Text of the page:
The organized gay movement and Christian church are two groups holding firmly to their positions. May I offer a word of understanding to the gay community about Christians? Understand when most believers oppose actions that advance your movement it springs from their commitment to the historic Christian faith not prejudice. In such cases they must be silent and go along, change their beliefs or object. This puts them in a moral quandary. Christians respectfully ask for understanding in consideration of their beliefs. Their disagreement is not rooted in bias but commitment to the Bible’s teaching on marriage and sexuality. In the same way, let me offer a word to the Christian community. Owe lesbians, gays, bi-sexuals and transgenders nothing but love. As you stand for truth in the public square, have disagreements and engage in debate, follow the example of Jesus. Do not shun, speak evil or slander, rather, show kindness, compassion and mercy. The Scriptures say, “If possible, so far as it depends on you, live peaceably with all” (Romans 12:18). As Christ has loved you, love. As Christ has forgiven you, forgive. Additionally, reach out to the gay community and build friendships. Learn their names, where they are from and the stories of their lives. Invest your life in theirs.

As a Christian writer and speaker I have a positive and simple agenda. First, I positively am for people and against sin. Second, I simply want to share the love of God through the good news of Jesus with all. I want everyone no matter who they are, what they have done or how they live, to experience divine forgiveness through repentance and faith in Christ. Then as people turn towards Him and walk in His ways I believe God’s blessing will cover our nation.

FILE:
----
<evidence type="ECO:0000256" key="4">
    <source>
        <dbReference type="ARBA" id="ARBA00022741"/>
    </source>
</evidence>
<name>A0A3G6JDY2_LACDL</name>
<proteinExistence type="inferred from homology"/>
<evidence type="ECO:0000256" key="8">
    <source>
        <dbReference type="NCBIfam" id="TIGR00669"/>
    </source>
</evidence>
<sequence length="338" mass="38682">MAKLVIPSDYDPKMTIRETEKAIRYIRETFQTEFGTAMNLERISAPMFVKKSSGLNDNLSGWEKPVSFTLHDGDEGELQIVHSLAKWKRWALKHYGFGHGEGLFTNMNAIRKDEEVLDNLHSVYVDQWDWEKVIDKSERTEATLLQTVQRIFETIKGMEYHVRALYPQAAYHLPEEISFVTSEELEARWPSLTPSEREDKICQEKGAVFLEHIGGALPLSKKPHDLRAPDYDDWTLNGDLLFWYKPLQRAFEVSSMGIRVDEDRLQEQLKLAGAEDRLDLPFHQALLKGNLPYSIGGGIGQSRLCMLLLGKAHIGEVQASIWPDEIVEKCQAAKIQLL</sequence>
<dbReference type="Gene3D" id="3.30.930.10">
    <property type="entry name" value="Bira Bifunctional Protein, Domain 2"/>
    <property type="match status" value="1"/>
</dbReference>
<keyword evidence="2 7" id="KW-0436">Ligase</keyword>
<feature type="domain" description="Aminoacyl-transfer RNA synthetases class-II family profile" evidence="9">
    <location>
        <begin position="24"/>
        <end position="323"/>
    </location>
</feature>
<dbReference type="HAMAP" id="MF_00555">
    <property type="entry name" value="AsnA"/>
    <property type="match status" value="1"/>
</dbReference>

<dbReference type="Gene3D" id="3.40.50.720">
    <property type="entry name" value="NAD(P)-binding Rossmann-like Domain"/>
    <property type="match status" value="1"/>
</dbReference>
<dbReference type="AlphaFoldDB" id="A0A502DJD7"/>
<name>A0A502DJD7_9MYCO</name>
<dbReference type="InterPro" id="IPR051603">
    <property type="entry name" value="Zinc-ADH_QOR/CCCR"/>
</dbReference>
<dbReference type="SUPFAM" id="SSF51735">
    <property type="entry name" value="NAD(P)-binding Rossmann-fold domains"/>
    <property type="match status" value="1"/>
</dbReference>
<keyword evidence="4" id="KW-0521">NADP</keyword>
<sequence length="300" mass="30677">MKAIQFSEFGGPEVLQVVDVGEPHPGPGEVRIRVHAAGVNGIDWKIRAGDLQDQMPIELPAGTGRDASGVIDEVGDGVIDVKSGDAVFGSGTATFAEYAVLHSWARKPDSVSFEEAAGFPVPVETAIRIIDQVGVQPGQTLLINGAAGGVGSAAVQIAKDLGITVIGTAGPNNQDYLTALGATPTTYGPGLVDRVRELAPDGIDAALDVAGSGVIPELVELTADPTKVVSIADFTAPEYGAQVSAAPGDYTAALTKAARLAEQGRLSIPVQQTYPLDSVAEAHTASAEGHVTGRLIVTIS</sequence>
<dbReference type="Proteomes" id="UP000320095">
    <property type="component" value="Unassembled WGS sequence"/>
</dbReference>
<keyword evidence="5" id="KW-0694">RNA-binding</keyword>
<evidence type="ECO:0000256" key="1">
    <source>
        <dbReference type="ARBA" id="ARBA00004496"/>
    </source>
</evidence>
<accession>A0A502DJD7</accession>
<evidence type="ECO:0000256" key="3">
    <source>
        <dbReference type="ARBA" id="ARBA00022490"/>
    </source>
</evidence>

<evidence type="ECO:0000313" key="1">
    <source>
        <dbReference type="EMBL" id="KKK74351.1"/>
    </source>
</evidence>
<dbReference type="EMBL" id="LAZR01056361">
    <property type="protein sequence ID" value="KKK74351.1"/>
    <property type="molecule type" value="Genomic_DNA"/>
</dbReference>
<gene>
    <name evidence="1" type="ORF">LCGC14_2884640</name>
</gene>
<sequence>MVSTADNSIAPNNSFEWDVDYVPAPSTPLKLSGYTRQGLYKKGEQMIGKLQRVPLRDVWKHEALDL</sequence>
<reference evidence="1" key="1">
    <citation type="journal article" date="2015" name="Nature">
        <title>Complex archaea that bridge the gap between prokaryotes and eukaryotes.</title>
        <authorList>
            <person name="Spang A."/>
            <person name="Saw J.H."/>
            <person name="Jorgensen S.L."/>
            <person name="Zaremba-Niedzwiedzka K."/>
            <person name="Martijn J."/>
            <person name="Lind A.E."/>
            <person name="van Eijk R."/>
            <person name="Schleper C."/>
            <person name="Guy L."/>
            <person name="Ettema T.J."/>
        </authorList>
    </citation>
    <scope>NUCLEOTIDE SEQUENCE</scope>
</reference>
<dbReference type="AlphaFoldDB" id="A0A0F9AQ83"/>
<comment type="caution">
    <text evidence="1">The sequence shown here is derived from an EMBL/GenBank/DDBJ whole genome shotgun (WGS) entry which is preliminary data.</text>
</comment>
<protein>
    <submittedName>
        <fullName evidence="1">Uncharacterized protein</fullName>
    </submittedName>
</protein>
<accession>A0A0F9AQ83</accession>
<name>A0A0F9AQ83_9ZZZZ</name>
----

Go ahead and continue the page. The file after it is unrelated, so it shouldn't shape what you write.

Friday, February 1, 2013

Searching for Love

I coached myself saying, “If I make this basket then she loves me.” After the ball slammed against the rim and bounced to the asphalt I said, “Ok, the best out of 10”. Just like when I was a teenager, every one of us is in search for love. Experts say more than 2 billion minutes a month are logged online by people searching for love. Additionally, many of the top songs on the Billboard Charts deal with love and the most successful movies each year always feature a romance between the leading man and woman.

Where does this universal desire for love come from? Observe the myriad of relationships around us. From birth, a baby needs the love of a father and mother. As a child grows, they develop friendships often finding a best friend. Then when our son or daughter enters into middle and high school they discover “boys” and “girls”. This begins their search for that special guy or gal.

In most cases, whether we are young or old, our search for love is pretty one sided. It is more about our needs and our dreams than the other persons’. Even so, we can still manage to find someone and experience true love . . . at least for a moment. But then disillusionment shows its heart-breaking face and we find ourselves standing speechless as our dreams for true love fall to the floor shattering into thousands of pieces. When emptiness, disillusionment and shattered dreams become the symbols of our search for love it is because we have missed the mark.

God our Creator placed the desire for love within us. Why? To drive us home. In other words, to drive us back to Himself. When we try to find perfect love anywhere else we miss the mark. It is written that “love is from God” (1 John 4:7) because “God is love” (1 John 4:8). Ultimately, it is not the perfect man or woman we are searching for it is God. Mistakenly however, we exchange the pursuit of something heavenly for something earthly, something eternal for something temporal.

True love ultimately finds its fulfillment in knowing God. He embodies all that the human heart, soul and mind longs for. When we find God and follow Him we find love. May God through His Son, Jesus Christ, be your hope for today.